Ranchers Rediscover Burning

 

Biologist Peter Berthelson of Pheasants Forever took action to educate land managers in Nebraska how to burn and created burn trailers stocked with all the hardware required to safely conduct prescribed burns. Rancher Tom Hartman talks about using fire to control an Eastern Red Cedar invasion in this episode.

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This is Playa Country — a weekly look at the wildlife, wetlands and prairies of the western Great Plains, and the people who manage them — brought to you by Playa Lakes Joint Venture, an organization dedicated to conserving birds and bird habitat.

Ranchers and ag producers are rediscovering fire to improve forage grasses and control invasive plants. Tom Hartman of Grand Island manages his family’s ranch at Scotia, Nebraska, where in recent decades the Eastern Red Cedar has invaded the lush grazing land.

“We’ve been burning for quite a while, probably 10 years. The problem was all our neighbors got scared before, but now they’re all coming around and seeing the progress on ours, I think, and liking what they’re seeing and knowing if you do it properly it is a relatively safe method of taking care of your cedar tree problem.”

Hartman and his neighbors help each other when it’s time to burn. As is happening in other places, they’ve started a burn association.

“We just kind of help each other out on fires. You have to go through a school and learn all the ins and outs of starting it and controlling it.”

Pete Berthelson of Elba, Nebraska, knows about that. He’s been with Pheasants Forever more than 21 years as a wildlife biologist, and Berthelson has a pretty good idea why ranchers and landowners didn’t burn.

“The reason very little prescribed burning happened always came down to three limitations: I don’t know how to burn; I don’t have the equipment to burn; or I don’t have enough people to burn.”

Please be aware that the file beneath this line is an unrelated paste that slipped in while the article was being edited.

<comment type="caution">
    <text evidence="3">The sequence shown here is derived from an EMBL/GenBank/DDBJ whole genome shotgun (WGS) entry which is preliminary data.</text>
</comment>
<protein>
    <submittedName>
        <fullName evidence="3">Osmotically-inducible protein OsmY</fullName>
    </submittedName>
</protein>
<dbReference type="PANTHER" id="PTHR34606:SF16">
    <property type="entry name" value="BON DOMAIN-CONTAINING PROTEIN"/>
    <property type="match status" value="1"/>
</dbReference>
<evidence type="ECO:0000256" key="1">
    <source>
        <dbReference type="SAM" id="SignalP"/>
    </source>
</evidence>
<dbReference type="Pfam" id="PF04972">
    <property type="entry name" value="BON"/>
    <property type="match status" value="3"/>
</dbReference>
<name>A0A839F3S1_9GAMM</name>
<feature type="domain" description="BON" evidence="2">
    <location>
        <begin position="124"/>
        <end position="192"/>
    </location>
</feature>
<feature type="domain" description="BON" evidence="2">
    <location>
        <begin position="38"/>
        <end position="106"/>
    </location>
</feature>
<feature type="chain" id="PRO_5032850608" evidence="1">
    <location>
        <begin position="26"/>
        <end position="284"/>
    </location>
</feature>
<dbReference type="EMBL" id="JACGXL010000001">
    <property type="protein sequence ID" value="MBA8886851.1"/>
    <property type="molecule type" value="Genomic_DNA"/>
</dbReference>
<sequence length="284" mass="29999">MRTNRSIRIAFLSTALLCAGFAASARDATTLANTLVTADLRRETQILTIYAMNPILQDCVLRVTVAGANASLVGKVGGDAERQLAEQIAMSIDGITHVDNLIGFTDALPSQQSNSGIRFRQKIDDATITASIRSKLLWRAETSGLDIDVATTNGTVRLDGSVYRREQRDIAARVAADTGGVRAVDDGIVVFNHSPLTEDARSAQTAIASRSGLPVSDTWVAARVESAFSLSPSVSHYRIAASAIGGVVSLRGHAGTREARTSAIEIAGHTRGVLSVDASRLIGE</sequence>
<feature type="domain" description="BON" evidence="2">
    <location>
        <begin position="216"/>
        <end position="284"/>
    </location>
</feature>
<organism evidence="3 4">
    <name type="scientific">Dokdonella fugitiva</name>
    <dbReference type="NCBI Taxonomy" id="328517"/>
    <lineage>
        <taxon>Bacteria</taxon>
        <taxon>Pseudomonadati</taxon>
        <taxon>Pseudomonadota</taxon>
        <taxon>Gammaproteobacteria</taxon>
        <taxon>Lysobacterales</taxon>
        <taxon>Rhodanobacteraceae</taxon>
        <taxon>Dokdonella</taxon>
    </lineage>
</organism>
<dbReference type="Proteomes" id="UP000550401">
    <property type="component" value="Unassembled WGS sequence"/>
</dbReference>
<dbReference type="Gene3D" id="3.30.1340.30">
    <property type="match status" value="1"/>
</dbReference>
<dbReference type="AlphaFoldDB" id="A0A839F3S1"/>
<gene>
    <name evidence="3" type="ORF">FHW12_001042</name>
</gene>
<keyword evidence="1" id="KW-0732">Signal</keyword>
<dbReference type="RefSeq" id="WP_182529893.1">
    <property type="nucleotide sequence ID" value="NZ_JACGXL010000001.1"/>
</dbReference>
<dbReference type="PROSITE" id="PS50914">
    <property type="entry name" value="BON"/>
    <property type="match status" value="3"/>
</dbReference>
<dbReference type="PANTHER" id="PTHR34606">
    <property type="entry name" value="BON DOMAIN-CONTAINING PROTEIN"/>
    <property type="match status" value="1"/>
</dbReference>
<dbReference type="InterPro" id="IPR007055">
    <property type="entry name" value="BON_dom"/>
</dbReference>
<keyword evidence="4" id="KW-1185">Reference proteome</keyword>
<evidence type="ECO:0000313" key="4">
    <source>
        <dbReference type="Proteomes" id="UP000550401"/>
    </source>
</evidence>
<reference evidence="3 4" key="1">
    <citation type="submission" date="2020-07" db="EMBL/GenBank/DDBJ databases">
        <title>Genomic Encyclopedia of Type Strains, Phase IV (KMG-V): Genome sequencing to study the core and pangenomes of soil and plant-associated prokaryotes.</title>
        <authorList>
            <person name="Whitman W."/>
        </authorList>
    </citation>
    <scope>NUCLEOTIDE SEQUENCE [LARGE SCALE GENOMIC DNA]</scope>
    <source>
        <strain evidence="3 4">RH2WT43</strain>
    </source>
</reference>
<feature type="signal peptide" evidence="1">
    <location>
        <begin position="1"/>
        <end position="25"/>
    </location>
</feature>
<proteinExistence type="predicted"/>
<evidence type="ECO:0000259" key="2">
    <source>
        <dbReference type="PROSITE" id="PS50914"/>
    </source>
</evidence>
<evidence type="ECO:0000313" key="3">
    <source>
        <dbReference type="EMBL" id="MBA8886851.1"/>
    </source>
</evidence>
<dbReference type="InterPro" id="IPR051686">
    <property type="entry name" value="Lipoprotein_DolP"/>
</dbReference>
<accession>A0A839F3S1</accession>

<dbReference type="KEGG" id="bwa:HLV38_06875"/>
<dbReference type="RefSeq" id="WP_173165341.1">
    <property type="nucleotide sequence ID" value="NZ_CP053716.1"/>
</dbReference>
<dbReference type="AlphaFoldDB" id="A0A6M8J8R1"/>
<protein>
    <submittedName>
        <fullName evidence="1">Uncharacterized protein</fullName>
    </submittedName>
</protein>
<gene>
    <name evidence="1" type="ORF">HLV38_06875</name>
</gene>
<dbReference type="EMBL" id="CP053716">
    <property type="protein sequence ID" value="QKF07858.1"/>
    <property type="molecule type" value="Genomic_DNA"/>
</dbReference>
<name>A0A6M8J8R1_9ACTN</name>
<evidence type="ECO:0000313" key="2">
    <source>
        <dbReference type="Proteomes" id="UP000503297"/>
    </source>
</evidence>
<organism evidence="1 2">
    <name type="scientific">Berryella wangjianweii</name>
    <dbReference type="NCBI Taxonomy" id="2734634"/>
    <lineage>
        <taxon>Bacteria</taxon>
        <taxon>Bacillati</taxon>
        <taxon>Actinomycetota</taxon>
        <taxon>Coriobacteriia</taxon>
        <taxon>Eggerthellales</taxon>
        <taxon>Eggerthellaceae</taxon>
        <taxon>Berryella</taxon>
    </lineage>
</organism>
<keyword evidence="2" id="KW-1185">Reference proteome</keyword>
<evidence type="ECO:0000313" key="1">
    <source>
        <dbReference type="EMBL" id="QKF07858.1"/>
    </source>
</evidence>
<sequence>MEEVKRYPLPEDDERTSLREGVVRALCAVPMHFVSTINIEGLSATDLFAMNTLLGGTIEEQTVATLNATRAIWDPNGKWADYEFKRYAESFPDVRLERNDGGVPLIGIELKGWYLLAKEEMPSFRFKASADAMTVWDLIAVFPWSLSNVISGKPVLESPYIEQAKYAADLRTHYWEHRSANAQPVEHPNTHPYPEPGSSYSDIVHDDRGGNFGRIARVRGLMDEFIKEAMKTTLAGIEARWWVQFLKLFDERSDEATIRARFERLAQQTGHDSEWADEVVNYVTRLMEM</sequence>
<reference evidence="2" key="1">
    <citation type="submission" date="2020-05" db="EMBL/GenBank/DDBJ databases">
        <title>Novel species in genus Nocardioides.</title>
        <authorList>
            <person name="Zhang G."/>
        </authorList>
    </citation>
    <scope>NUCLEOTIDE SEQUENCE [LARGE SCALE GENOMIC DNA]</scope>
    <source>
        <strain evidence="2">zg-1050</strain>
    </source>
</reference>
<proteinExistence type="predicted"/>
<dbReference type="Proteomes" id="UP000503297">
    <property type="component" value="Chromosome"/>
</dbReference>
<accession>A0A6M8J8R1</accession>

So in 2008, Pheasants Forever in Nebraska drew up an action plan to get more landowners doing prescribed burns.

“One is every year with a number of partners we hold prescribed burn workshops across the state, and we usually hold about 15 a year. It’s a one-day setting. Landowners come in. They learn the basics of how to do a burn, why you need a burn plan, how to get a burn permit, how to conduct a burn, that sort of thing. Number two is in 2008 we started building these mobile prescribed burn units. A mobile prescribed burn unit is a self-enclosed trailer that contains all of the equipment necessary to run a grassland prescribed burn. And the third thing is that Pheasants Forever has gone out and we have helped form and nurture local prescribed burn associations. The best way I can describe a burn association to you is it is neighbors helping neighbors.”

John Weir is a research associate in the Natural Resources Ecology and Management department at Oklahoma State University. John goes out and works with local burn associations. He talks about this term “prescribed burn,” and says it really is like a prescription. It’s a fire that’s set to meet a specific management goal and objective.

“So, again, if you have an area that has Eastern Red Cedar encroaching on it, you’re going to have a set of prescriptions you’re going to need on fuel load, weather conditions, also possibly the number of personnel that you may need there to conduct the burn, the amount of equipment that you need there. That prescription entails a whole lot of things.”

Weir says fire is the most economical way to manage rangeland.

“They’ve tried herbicides. They’ve tried mechanical. They’ve tried prescribed grazing, and things like that, and nothing mimics what fire does. Fire really and truly is just as important rainfall and the soils that are there on the ground. A lot of people are realizing that. In the last couple of decades, we have definitely seen a greater increase in the use of prescribed fire throughout most of the Great Plains.”

Range and forage researchers report that recently-burned grass comes back with substantially higher protein herbivores can use — and that’s grass that’s burned in unorthodox times — like late-summer.

You’ve been listening to Playa Country, a weekly show about the wildlife, people and landscapes of the western Great Plains. This program is made possible by the Playa Lakes and Rainwater Basin Joint Ventures.

Original broadcast: August 2012

Posted: August 9, 2015
Topics: Landowner Stories, Prescribed Fire